Wednesday, December 2, 2009

The Rebel Angels

What a shitty book!

Professor Ozias Froats examines human excrement by the bucketful.

Clement Hollier is interested in Medieval Filth Therapy.

Maria Theotoky's mother uses horse dung to refurbish old violins.

John Parlabane bequeaths his arsehole to the university.

Urquhart MacVarish likes having ribbon shoved up his bum.

And here are a few pungent thoughts from the Reverend Simon Darcourt, after visiting Ozy's lab:

I walked on toward Ploughwright, thinking about faeces. What a lot we had found out about the prehistoric past from the study of fossilized dung of long-vanished animals. A miraculous thing, really; a recovery of the past from what was carelessly rejected.

And in the Middle Ages, how concerned people who lived close to the world of nature were with faeces of animals. And what a variety of names they had for them: the Crotels of a Hare, the Friants of a Boar, the Spraints of an Otter, the Werderobe of a Badger, the Waggying of a Fox, the Fumets of a Deer.

Surely there might be some words for the material so near to the heart of Ozy Froats better than shit? What about the Problems of a President, the Backward Passes of a Footballer, the Deferrals of a Dean, the Odd Volumes of a Librarian, the Footnotes of a Ph.D., the Low Grades of a Freshman, the Anxieties of an Untenured Professer?

But The Rebel Angels is not just a satire of university life, it is also a morality play. The title refers to angels tossed out of heaven, not all of them "sore-headed egotists like Lucifer. Instead they gave mankind another push up the ladder, they came to earth and taught tongues, and healing and laws and hygiene..."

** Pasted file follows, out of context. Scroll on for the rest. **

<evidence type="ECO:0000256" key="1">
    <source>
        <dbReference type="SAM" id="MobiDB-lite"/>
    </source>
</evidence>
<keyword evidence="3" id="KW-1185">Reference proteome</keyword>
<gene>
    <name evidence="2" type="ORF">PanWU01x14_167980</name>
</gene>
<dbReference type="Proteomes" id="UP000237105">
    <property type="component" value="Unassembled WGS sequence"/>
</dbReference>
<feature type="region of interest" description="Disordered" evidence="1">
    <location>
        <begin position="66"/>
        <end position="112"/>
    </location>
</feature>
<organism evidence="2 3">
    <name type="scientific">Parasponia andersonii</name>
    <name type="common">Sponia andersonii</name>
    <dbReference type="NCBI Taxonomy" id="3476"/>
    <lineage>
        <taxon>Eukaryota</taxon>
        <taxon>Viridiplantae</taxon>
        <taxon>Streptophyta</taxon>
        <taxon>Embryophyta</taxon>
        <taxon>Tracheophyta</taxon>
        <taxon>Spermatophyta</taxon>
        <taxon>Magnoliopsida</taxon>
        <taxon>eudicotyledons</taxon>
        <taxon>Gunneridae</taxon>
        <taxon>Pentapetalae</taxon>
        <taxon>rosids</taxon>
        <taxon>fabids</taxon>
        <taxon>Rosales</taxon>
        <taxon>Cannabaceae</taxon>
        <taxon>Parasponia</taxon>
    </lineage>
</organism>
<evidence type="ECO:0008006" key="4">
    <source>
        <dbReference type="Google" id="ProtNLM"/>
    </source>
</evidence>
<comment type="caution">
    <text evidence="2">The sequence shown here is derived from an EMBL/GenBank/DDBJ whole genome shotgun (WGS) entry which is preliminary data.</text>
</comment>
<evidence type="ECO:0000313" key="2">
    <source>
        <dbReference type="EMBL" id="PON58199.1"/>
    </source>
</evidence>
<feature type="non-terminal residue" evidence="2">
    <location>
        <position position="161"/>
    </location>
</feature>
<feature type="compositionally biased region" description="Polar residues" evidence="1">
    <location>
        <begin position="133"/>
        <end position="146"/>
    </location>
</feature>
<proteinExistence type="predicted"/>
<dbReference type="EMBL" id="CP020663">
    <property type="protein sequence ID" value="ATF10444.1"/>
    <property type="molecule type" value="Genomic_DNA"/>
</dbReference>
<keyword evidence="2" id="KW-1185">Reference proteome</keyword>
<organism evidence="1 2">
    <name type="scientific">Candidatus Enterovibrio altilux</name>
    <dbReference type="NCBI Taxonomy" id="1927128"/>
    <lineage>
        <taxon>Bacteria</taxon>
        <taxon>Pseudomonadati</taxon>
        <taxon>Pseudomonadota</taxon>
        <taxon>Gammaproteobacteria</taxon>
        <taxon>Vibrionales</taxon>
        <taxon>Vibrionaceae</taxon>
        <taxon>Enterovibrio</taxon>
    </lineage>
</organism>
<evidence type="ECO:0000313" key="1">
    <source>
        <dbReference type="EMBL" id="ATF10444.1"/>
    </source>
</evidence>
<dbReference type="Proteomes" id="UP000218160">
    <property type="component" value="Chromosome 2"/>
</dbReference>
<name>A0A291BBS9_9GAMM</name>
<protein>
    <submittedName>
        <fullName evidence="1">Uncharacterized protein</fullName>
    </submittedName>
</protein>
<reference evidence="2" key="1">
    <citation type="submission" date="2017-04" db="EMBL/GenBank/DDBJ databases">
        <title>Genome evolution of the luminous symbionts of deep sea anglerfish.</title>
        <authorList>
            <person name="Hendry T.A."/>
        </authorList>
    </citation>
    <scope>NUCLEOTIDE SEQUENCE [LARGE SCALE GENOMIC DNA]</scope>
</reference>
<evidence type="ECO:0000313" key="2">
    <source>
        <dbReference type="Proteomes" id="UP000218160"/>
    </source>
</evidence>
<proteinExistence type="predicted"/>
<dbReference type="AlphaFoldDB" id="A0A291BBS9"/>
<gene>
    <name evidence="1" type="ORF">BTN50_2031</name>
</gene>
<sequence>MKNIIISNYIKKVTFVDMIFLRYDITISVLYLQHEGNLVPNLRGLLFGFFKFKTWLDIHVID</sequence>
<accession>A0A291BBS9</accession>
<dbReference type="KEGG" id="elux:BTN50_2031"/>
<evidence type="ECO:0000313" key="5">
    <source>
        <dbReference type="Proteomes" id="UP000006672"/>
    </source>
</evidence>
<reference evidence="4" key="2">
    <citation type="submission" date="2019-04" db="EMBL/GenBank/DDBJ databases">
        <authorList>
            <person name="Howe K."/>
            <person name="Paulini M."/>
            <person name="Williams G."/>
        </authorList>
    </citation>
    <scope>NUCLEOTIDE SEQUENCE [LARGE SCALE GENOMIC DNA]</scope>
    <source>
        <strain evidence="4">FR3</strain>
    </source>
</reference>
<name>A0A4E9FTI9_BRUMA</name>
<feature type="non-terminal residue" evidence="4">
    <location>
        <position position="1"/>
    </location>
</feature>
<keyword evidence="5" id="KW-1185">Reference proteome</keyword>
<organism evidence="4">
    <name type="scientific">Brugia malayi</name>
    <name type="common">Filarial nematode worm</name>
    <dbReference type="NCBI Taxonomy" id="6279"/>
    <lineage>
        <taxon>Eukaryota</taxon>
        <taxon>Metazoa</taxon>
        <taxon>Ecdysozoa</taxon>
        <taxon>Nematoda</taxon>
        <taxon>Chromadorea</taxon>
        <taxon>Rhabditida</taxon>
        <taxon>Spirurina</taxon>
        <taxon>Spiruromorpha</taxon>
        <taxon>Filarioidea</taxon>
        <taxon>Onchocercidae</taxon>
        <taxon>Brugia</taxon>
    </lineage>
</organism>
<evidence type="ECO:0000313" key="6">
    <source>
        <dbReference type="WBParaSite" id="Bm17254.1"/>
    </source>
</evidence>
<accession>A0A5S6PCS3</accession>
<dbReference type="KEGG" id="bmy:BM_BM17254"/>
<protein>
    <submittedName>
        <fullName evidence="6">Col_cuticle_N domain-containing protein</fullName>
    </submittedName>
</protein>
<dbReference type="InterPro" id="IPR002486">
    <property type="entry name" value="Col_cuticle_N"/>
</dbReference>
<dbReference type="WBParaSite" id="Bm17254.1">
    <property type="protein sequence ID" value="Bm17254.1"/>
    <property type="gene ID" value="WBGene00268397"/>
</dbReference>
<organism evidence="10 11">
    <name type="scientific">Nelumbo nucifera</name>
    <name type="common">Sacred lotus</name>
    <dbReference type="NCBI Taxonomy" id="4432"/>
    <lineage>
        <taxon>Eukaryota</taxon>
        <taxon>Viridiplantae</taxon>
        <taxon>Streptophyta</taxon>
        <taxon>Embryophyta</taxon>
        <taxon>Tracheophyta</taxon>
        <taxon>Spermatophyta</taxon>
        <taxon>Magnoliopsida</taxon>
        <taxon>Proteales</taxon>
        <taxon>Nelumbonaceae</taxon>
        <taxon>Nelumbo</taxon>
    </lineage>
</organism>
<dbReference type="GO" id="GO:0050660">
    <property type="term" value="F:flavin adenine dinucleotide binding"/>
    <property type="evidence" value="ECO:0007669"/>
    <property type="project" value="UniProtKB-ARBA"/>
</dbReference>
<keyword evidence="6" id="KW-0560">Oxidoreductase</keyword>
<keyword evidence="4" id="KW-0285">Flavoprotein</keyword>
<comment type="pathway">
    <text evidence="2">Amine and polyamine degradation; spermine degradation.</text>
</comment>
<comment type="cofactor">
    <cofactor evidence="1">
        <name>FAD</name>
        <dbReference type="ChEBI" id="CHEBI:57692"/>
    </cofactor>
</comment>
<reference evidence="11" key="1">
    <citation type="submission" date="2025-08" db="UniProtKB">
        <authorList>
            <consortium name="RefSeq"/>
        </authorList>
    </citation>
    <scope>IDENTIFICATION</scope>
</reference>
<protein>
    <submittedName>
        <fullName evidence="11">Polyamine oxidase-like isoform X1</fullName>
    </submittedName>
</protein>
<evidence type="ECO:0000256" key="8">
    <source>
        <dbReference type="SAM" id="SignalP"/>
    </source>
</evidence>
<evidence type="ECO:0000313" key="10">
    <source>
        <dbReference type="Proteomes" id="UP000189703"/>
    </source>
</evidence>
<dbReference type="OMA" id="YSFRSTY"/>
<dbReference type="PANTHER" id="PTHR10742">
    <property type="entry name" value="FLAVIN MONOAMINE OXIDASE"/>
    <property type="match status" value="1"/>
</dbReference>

The profs at the College of St. John and the Holy Ghost are rebel angels, flawed but well-intentioned. They are also medievalists, either by training (Hollier, Darcourt, McVarish, Parlabane and Maria) or in spirit (Froats). Maria's mother is a gypsy who's practically living in the Middle Ages; she gives tarot readings and knows how to cast a curse and prepare a love philtre.

Parlabane is the villain of the piece, "as slippery-tongued, as entertaining, and sometimes as frightening as the Devil himself." He is also one of Davies's most engaging creations.

The urbane prose is a pleasure to read, and the humour has a superb Rabelaisian flavour.

"Roberta, have I ever shown you my penis-bone?"

Professor Burns, a zoologist, did not turn a hair. "Have you truly got one? I know they used to be common, but it's ages since I saw one."

Urky detached an object with a gold handle from his watch-chain and handed it to her. "Eighteenth century; very fine."

"Oh, what a beauty. Look, Professor Lamotte, it's the penis-bone of a raccoon; very popular as toothpicks in an earlier day. And tailors used them for ripping out basting. Very nice, Urky. But I'll bet you haven't got a kangaroo-scrotum tobacco pouch; my brother sent me one from Australia."

Professor Lamotte regarded the penis-bone with distaste. "Don't you find it disagreeable?" he said.

"I don't pick my teeth with it," said Urky, "I just show it to ladies on social occasions."

"You astonish me," said Lamotte.

The Rebel Angels is the first book in the Cornish Trilogy. The second is What's Bred in the Bone, the third The Lyre of Oprheus.